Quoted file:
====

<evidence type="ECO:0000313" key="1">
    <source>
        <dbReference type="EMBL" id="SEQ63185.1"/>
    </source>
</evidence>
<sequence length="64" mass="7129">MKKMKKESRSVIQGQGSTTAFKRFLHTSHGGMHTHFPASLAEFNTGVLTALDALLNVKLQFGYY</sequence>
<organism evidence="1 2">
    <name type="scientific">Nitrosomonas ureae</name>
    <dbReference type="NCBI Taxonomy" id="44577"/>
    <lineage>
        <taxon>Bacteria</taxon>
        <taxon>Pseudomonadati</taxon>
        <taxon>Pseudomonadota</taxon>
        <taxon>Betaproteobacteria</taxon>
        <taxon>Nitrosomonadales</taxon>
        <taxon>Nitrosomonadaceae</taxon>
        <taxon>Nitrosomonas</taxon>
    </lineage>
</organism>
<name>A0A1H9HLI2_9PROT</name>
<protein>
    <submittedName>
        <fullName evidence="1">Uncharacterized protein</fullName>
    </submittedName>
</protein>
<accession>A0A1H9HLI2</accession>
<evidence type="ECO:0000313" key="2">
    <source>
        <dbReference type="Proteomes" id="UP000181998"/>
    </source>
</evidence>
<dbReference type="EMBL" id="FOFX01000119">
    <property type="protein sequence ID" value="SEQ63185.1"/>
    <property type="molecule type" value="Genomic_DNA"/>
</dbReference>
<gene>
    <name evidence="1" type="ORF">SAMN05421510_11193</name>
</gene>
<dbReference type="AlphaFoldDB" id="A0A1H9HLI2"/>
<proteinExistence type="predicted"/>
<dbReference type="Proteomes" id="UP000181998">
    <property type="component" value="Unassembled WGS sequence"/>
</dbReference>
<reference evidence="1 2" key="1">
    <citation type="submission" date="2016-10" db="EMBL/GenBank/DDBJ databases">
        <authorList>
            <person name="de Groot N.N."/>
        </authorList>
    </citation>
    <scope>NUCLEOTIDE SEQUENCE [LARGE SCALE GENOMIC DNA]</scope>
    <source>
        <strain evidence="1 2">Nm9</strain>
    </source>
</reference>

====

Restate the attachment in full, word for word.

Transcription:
<evidence type="ECO:0000313" key="1">
    <source>
        <dbReference type="EMBL" id="SEQ63185.1"/>
    </source>
</evidence>
<sequence length="64" mass="7129">MKKMKKESRSVIQGQGSTTAFKRFLHTSHGGMHTHFPASLAEFNTGVLTALDALLNVKLQFGYY</sequence>
<organism evidence="1 2">
    <name type="scientific">Nitrosomonas ureae</name>
    <dbReference type="NCBI Taxonomy" id="44577"/>
    <lineage>
        <taxon>Bacteria</taxon>
        <taxon>Pseudomonadati</taxon>
        <taxon>Pseudomonadota</taxon>
        <taxon>Betaproteobacteria</taxon>
        <taxon>Nitrosomonadales</taxon>
        <taxon>Nitrosomonadaceae</taxon>
        <taxon>Nitrosomonas</taxon>
    </lineage>
</organism>
<name>A0A1H9HLI2_9PROT</name>
<protein>
    <submittedName>
        <fullName evidence="1">Uncharacterized protein</fullName>
    </submittedName>
</protein>
<accession>A0A1H9HLI2</accession>
<evidence type="ECO:0000313" key="2">
    <source>
        <dbReference type="Proteomes" id="UP000181998"/>
    </source>
</evidence>
<dbReference type="EMBL" id="FOFX01000119">
    <property type="protein sequence ID" value="SEQ63185.1"/>
    <property type="molecule type" value="Genomic_DNA"/>
</dbReference>
<gene>
    <name evidence="1" type="ORF">SAMN05421510_11193</name>
</gene>
<dbReference type="AlphaFoldDB" id="A0A1H9HLI2"/>
<proteinExistence type="predicted"/>
<dbReference type="Proteomes" id="UP000181998">
    <property type="component" value="Unassembled WGS sequence"/>
</dbReference>
<reference evidence="1 2" key="1">
    <citation type="submission" date="2016-10" db="EMBL/GenBank/DDBJ databases">
        <authorList>
            <person name="de Groot N.N."/>
        </authorList>
    </citation>
    <scope>NUCLEOTIDE SEQUENCE [LARGE SCALE GENOMIC DNA]</scope>
    <source>
        <strain evidence="1 2">Nm9</strain>
    </source>
</reference>